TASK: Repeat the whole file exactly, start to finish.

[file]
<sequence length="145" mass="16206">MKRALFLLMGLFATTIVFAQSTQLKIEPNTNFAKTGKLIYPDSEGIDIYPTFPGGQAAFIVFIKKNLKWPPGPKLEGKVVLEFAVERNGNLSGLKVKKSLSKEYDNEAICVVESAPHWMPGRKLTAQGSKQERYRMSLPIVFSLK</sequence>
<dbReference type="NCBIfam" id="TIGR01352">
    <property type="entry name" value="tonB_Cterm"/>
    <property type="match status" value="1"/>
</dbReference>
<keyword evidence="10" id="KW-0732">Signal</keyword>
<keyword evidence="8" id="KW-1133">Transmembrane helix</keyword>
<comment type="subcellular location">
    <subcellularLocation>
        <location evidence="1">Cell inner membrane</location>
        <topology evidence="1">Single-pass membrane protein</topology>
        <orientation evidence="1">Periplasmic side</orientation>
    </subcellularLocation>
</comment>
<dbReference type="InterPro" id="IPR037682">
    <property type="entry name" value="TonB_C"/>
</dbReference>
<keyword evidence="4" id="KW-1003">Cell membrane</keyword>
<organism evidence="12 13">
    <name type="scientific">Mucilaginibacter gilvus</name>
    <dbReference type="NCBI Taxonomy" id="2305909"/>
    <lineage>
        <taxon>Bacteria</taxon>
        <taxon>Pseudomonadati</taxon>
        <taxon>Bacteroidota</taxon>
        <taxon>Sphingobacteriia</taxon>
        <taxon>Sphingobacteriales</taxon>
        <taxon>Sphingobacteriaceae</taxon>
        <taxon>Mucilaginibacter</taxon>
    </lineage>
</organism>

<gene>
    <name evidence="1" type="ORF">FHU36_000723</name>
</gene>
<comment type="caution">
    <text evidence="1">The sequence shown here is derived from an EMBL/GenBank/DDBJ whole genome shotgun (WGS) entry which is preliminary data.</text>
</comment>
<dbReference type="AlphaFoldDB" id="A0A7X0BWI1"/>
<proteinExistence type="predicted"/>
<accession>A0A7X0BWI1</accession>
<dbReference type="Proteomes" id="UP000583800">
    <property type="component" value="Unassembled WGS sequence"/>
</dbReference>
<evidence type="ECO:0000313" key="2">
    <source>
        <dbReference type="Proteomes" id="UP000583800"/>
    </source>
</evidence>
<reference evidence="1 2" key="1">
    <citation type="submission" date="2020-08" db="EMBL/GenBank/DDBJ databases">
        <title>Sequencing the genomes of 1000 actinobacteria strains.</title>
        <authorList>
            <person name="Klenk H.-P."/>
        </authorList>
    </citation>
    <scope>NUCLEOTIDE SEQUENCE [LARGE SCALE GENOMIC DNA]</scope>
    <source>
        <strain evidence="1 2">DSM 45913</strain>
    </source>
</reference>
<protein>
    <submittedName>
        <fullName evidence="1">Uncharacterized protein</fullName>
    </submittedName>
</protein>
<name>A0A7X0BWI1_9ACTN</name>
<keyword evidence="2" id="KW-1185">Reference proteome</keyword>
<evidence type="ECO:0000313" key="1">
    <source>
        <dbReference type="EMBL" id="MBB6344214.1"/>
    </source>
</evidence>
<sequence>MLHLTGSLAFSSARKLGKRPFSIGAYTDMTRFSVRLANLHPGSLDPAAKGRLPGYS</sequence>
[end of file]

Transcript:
<sequence length="145" mass="16206">MKRALFLLMGLFATTIVFAQSTQLKIEPNTNFAKTGKLIYPDSEGIDIYPTFPGGQAAFIVFIKKNLKWPPGPKLEGKVVLEFAVERNGNLSGLKVKKSLSKEYDNEAICVVESAPHWMPGRKLTAQGSKQERYRMSLPIVFSLK</sequence>
<dbReference type="NCBIfam" id="TIGR01352">
    <property type="entry name" value="tonB_Cterm"/>
    <property type="match status" value="1"/>
</dbReference>
<keyword evidence="10" id="KW-0732">Signal</keyword>
<keyword evidence="8" id="KW-1133">Transmembrane helix</keyword>
<comment type="subcellular location">
    <subcellularLocation>
        <location evidence="1">Cell inner membrane</location>
        <topology evidence="1">Single-pass membrane protein</topology>
        <orientation evidence="1">Periplasmic side</orientation>
    </subcellularLocation>
</comment>
<dbReference type="InterPro" id="IPR037682">
    <property type="entry name" value="TonB_C"/>
</dbReference>
<keyword evidence="4" id="KW-1003">Cell membrane</keyword>
<organism evidence="12 13">
    <name type="scientific">Mucilaginibacter gilvus</name>
    <dbReference type="NCBI Taxonomy" id="2305909"/>
    <lineage>
        <taxon>Bacteria</taxon>
        <taxon>Pseudomonadati</taxon>
        <taxon>Bacteroidota</taxon>
        <taxon>Sphingobacteriia</taxon>
        <taxon>Sphingobacteriales</taxon>
        <taxon>Sphingobacteriaceae</taxon>
        <taxon>Mucilaginibacter</taxon>
    </lineage>
</organism>

<gene>
    <name evidence="1" type="ORF">FHU36_000723</name>
</gene>
<comment type="caution">
    <text evidence="1">The sequence shown here is derived from an EMBL/GenBank/DDBJ whole genome shotgun (WGS) entry which is preliminary data.</text>
</comment>
<dbReference type="AlphaFoldDB" id="A0A7X0BWI1"/>
<proteinExistence type="predicted"/>
<accession>A0A7X0BWI1</accession>
<dbReference type="Proteomes" id="UP000583800">
    <property type="component" value="Unassembled WGS sequence"/>
</dbReference>
<evidence type="ECO:0000313" key="2">
    <source>
        <dbReference type="Proteomes" id="UP000583800"/>
    </source>
</evidence>
<reference evidence="1 2" key="1">
    <citation type="submission" date="2020-08" db="EMBL/GenBank/DDBJ databases">
        <title>Sequencing the genomes of 1000 actinobacteria strains.</title>
        <authorList>
            <person name="Klenk H.-P."/>
        </authorList>
    </citation>
    <scope>NUCLEOTIDE SEQUENCE [LARGE SCALE GENOMIC DNA]</scope>
    <source>
        <strain evidence="1 2">DSM 45913</strain>
    </source>
</reference>
<protein>
    <submittedName>
        <fullName evidence="1">Uncharacterized protein</fullName>
    </submittedName>
</protein>
<name>A0A7X0BWI1_9ACTN</name>
<keyword evidence="2" id="KW-1185">Reference proteome</keyword>
<evidence type="ECO:0000313" key="1">
    <source>
        <dbReference type="EMBL" id="MBB6344214.1"/>
    </source>
</evidence>
<sequence>MLHLTGSLAFSSARKLGKRPFSIGAYTDMTRFSVRLANLHPGSLDPAAKGRLPGYS</sequence>